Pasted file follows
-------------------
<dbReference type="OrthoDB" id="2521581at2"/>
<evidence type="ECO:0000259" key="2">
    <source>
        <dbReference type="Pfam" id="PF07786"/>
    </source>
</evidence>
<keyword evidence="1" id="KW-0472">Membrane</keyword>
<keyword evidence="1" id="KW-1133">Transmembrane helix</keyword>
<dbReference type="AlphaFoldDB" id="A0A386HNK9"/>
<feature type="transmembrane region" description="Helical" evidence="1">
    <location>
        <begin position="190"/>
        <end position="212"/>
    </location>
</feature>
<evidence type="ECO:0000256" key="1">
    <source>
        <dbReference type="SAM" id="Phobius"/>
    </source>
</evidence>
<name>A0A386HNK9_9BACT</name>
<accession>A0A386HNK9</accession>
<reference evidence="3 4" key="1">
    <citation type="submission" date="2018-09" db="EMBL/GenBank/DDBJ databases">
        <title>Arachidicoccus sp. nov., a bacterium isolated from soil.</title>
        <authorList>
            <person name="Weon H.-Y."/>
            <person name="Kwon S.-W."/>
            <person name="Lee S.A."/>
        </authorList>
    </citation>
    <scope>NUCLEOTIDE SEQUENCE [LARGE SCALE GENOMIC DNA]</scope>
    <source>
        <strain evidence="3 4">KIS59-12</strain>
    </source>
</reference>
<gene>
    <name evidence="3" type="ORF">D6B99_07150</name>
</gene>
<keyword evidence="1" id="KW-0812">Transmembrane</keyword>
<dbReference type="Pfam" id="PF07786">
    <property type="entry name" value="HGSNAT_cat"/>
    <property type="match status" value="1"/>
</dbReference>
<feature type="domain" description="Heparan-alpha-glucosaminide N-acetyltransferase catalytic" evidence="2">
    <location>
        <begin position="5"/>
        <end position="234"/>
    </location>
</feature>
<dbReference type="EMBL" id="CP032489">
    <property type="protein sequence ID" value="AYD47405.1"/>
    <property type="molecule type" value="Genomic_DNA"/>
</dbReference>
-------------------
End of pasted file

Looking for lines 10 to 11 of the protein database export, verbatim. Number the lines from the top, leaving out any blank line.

<feature type="transmembrane region" description="Helical" evidence="1">
    <location>